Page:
I guess it’s a lot about timing. If there isn’t the next step, and it doesn’t feel right, there will definitely be times where I don’t do it. But in my mind, I don’t look at it that way. It’s more like maybe it could happen in 10 years time. Maybe it could happen in 50 years time. That’s the next step. Or somebody else will take it, somebody else will look at it, and it will inspire them to write a poem. I look at it more like that, like it’s something that I don’t own.

It’s an energy that’s there—especially in a collaboration. Working on your own, I think that’s kind of different. But in collaborations, it’s something you can’t control. You meet someone, and you feel very fast and very quickly the potential of what this could be. It could be very, very, very abstract and not something you put on a calendar or anything like that, but you can feel the hidden root vegetable there under the ground [laughs], and you kind know the shape of it.

The minute your expectations harden or crystallize, you jinx it. I’m not saying I can always do this, but if I can stay more in the moment and be grateful for every step of the way, then because I’m not expecting anything, nothing was ever abandoned.

Do you get creative blocks, or do you have enough momentum to keep things going?

Well, I think probably what I talk least about is what I’m most protective about, and that’s the way I look at my work. Like, 80% of it is my songwriting and my melodies and my lyrics and my arrangements and my production that I do on my own, on my laptop, or I walk outside and pour my melodies. That’s something that’s always like a mill slowly churning away. It’s not fast and it’s not slow.It’s like, the moments that I’ve gone to an island, and I’m supposed to write a whole album in a month, I could never, ever do that. I write one song a month, or two months, whatever happens… If there is a happy period or if there’s a sad period, or I have all the time in the world or no time in the world, it’s just something that’s kind of a bubbling underneath.

I think part of it is I started writing melodies as a kid, walking to school and back, and it just always was like my way of coping or dealing with the world. It never was, for me, something that was supposed to exist in the rest of the world or with friends or in school or in the charts or record sales… or whatever you call it… social interaction.

It’s almost just like me and myself, so it’s kind of like the full moon, which comes once a month. It doesn’t change. I think also maybe because I was in bands from 13 or 12, depending on when you start counting, to like 27, which is quite a long time. That’s like 15 years. I think all that time, I was a single mom, bringing up a baby, and all I did was write melodies and lyrics. I think that just became something I could do while I was raising a child or shopping errands or doing a normal daily-life routine. It’s like another function in my subconscious, and in my brain that’s just like rolling away like a screensaver, coexisting next to whatever is happening.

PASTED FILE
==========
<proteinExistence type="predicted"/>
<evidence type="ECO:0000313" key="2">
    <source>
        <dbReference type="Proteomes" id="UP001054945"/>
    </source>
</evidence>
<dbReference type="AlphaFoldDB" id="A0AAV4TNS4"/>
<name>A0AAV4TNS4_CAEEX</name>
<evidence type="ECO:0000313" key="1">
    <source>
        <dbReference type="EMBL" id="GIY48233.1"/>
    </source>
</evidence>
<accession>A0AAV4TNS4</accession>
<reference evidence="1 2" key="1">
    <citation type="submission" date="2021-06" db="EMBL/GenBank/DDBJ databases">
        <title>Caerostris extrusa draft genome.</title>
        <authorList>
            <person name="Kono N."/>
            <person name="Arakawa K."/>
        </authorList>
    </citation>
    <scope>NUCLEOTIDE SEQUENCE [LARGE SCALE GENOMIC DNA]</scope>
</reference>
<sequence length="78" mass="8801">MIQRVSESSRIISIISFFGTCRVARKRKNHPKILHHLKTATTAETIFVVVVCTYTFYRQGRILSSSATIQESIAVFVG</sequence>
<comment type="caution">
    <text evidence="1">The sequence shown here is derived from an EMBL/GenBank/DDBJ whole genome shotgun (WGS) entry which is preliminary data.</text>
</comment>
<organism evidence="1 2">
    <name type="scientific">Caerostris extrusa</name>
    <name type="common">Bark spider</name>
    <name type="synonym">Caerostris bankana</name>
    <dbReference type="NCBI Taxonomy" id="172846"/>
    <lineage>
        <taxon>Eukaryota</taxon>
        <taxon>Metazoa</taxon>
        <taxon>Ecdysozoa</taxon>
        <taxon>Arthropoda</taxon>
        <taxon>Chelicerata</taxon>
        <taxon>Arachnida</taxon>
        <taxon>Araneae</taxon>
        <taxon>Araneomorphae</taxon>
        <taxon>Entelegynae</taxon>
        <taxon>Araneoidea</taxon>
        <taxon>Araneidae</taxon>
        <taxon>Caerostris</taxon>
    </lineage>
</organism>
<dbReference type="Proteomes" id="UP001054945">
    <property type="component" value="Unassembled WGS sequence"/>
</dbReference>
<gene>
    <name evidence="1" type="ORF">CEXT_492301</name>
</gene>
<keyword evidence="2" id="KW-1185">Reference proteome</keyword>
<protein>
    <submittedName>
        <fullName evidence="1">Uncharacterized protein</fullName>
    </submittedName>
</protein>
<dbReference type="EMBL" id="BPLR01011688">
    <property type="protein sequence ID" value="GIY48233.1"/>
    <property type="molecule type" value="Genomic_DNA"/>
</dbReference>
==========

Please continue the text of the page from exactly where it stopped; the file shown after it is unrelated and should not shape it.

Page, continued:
By the time I was 27 and my first solo album came out, that sort of chamber in my in my psyche had developed. As a musician, that songwriting, melody-writing chamber in me had developed since I was a kid. First for a few years and then like 15 years in a band, so it sort of could take anything. When I’m doing crazy touring or videos or just hanging out with friends or whatever I’m doing, that was just almost, just like rolling away in the background. I don’t think I have created blocks there—that’s just always there.

I think my blocks more have to deal with interacting with the world, or keeping sure that all my work relationships are flowing… you try to understand people and listen. Then to accept that sometimes, some work relationships have a clock attached to them. It’s just like a fruit. It’s harvest time, and then that’s it. It’s really sad, but that’s the way it goes. You just have to hope that you mature enough that you can let go when things like that happen. I think that’s maybe more where I feel that there is blocks, or something that I have to consciously work on.

How do you find space for yourself, and avoid burning out?

Maybe because I had a kid really young, and maybe because I am a singer, I just always would take care of myself. Fortunately or unfortunately, depending on how you look at it, I write very ambitious melodies for myself, so I can’t do punk vocals to all my songs. I have to make sure my voice keeps all its registers, both the gentle and the brutal, because I like to be free in my voice. It’s quite hard. If I would just sing brutally all the time, that wouldn’t be so hard, or if I would just always sing gently all the time, that wouldn’t be so hard, but I like extremes.

I like both gentle and brutal things and to jump between back and forth in the same song; in order to do that vocally, I’ve always had to take good care of my body.